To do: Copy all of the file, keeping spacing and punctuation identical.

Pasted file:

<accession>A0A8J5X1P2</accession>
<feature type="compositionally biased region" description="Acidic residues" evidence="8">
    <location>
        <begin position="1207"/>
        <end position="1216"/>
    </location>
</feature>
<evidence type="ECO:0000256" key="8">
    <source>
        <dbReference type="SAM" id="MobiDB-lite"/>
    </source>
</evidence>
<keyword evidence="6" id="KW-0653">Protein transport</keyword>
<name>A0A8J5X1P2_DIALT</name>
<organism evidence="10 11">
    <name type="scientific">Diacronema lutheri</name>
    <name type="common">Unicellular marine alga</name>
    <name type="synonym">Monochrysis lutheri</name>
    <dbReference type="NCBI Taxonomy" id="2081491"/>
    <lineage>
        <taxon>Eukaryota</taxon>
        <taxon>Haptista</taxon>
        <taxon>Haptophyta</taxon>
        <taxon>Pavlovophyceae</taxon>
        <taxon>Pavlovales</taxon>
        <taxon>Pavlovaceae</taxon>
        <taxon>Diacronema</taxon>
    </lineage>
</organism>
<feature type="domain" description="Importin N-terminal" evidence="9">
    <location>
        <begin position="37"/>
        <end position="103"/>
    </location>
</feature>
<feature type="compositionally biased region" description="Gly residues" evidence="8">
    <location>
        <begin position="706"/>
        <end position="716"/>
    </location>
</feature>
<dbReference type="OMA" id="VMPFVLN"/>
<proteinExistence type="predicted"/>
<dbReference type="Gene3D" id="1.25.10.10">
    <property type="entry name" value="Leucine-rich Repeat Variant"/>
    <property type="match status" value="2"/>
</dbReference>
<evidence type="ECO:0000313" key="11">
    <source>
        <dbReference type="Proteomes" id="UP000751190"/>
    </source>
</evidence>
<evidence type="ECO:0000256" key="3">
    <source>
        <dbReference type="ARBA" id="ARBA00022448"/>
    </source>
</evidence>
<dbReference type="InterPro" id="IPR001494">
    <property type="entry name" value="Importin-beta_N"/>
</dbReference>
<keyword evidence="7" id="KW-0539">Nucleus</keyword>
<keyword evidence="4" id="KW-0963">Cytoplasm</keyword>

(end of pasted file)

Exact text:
<accession>A0A8J5X1P2</accession>
<feature type="compositionally biased region" description="Acidic residues" evidence="8">
    <location>
        <begin position="1207"/>
        <end position="1216"/>
    </location>
</feature>
<evidence type="ECO:0000256" key="8">
    <source>
        <dbReference type="SAM" id="MobiDB-lite"/>
    </source>
</evidence>
<keyword evidence="6" id="KW-0653">Protein transport</keyword>
<name>A0A8J5X1P2_DIALT</name>
<organism evidence="10 11">
    <name type="scientific">Diacronema lutheri</name>
    <name type="common">Unicellular marine alga</name>
    <name type="synonym">Monochrysis lutheri</name>
    <dbReference type="NCBI Taxonomy" id="2081491"/>
    <lineage>
        <taxon>Eukaryota</taxon>
        <taxon>Haptista</taxon>
        <taxon>Haptophyta</taxon>
        <taxon>Pavlovophyceae</taxon>
        <taxon>Pavlovales</taxon>
        <taxon>Pavlovaceae</taxon>
        <taxon>Diacronema</taxon>
    </lineage>
</organism>
<feature type="domain" description="Importin N-terminal" evidence="9">
    <location>
        <begin position="37"/>
        <end position="103"/>
    </location>
</feature>
<feature type="compositionally biased region" description="Gly residues" evidence="8">
    <location>
        <begin position="706"/>
        <end position="716"/>
    </location>
</feature>
<dbReference type="OMA" id="VMPFVLN"/>
<proteinExistence type="predicted"/>
<dbReference type="Gene3D" id="1.25.10.10">
    <property type="entry name" value="Leucine-rich Repeat Variant"/>
    <property type="match status" value="2"/>
</dbReference>
<evidence type="ECO:0000313" key="11">
    <source>
        <dbReference type="Proteomes" id="UP000751190"/>
    </source>
</evidence>
<evidence type="ECO:0000256" key="3">
    <source>
        <dbReference type="ARBA" id="ARBA00022448"/>
    </source>
</evidence>
<dbReference type="InterPro" id="IPR001494">
    <property type="entry name" value="Importin-beta_N"/>
</dbReference>
<keyword evidence="7" id="KW-0539">Nucleus</keyword>
<keyword evidence="4" id="KW-0963">Cytoplasm</keyword>